I spent the night at the hospital because I had a renal ultrasound scheduled in the morning. I was supposed to be NPO ( Nil per os) nothing by mouth after midnight. I found out this morning my test was scheduled for 11am, that's kind of a long time for me to go without food, so I was getting a bit cranky. My nurse kept pushing me to have a transfusion, and I wasn't happy about it. No means No, dude. I think I may have even resorted to the old parent standby 'because I said so,' when he kept pestering me. I could feel the Prednisone pushing me hard to the Dark Side. When Justin showed up with a gurney to wheel me down to Radiology, I told them I was walking. There was no way I was getting on that stretcher. They started quoting rules, and Justin told me he'd get in trouble, but I didn't care. When I got down to Radiology, the head of the department came in to reiterate that the rules were there for their protection and I should take a wheelchair back to my room. I told him I'd consider it, which I did, the whole time I was on the table. I came to the conclusion that the health benefits of me walking outweighed the legal risk to the hospital. When I got back to my room, my nurse, Alex, was updating my parents on my condition. I wasn't happy with him for pushing the transfusion and I was afraid, he'd start in on my parents about the transfusion, so I asked him if he had written permission to disclose my medical records to my parents. He looked at me with that "but they're your parents" look and I looked back at him like a pissed off 36 year old who makes his own medical decisions.

He obviously didn't have written permission to disclose my records, so he shut up. I figure if he was so concerned about me following the Hospital's rules about walking off the floor, he'd be concerned about the Federal Government's rules about privacy. I just checked the Hospital's privacy statement and if he believed they were involved in my care, then he can disclose the information to them, but if I ask him to stop sharing the information and he agrees to comply, then he must stop. By this time, it was apparent to me what the medical issue was, excess fluid, and it had been solved. The hospital staff however were concerned about solving my kidney problem and all of the associated side effects, which I didn't need, and they wouldn't be able to do anyway. I've been living with this disease for a long time now, I had a treatment plan worked out with my doctors, I didn't want to change that plan after meeting with an Internal Medicine specialist or a hospital nephrologist who knew nothing about me and my long term care for all of 5 minutes.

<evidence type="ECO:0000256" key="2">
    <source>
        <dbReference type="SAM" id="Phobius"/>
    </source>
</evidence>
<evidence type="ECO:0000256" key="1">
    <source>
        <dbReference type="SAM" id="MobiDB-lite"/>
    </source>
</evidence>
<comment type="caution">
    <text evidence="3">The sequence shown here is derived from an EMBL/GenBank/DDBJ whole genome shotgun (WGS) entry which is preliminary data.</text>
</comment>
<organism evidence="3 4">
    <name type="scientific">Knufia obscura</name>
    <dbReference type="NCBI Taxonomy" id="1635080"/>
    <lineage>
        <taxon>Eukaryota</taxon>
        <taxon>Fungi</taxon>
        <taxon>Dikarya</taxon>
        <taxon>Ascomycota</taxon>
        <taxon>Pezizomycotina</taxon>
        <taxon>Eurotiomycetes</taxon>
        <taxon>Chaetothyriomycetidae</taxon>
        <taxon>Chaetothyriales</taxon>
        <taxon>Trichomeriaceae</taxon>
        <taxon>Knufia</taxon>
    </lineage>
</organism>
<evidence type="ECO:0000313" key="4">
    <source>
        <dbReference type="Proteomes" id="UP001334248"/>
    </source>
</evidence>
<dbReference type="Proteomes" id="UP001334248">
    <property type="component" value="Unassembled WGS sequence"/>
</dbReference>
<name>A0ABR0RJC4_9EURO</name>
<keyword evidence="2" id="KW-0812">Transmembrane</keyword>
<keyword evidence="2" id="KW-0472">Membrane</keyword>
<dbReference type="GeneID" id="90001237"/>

Another issue, was that they were giving me drugs willynilly to combat the problems as they saw them. Like all the blood draws that dropped my hematocrit to dangerous levels, these drugs have side effects and the side effects could make my bloodwork look abnormal, necessitating more drugs to combat side effects...you get the picture.

I was getting antsy to leave, I knew I was healthy enough to leave, I was worried they'd draw more blood and drop my hematocrit further (requiring me to get a transfusion), and I didn't think they could do any more for me at that point. They were sniffing around my white blood cell count, which had increased, indicating I may have an infection (tell me something I don't know) and I was afraid, they were going to run more tests to track the infection down.

When they finally let me go, I blew out of there pretty fast.

 

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I've gone through kidney failure twice. The first time in 2000, my mother donated a kidney; and again in 2008, I'm on dialysis waiting for a breakthrough in immuno-suppression medicines before seeking a new kidney.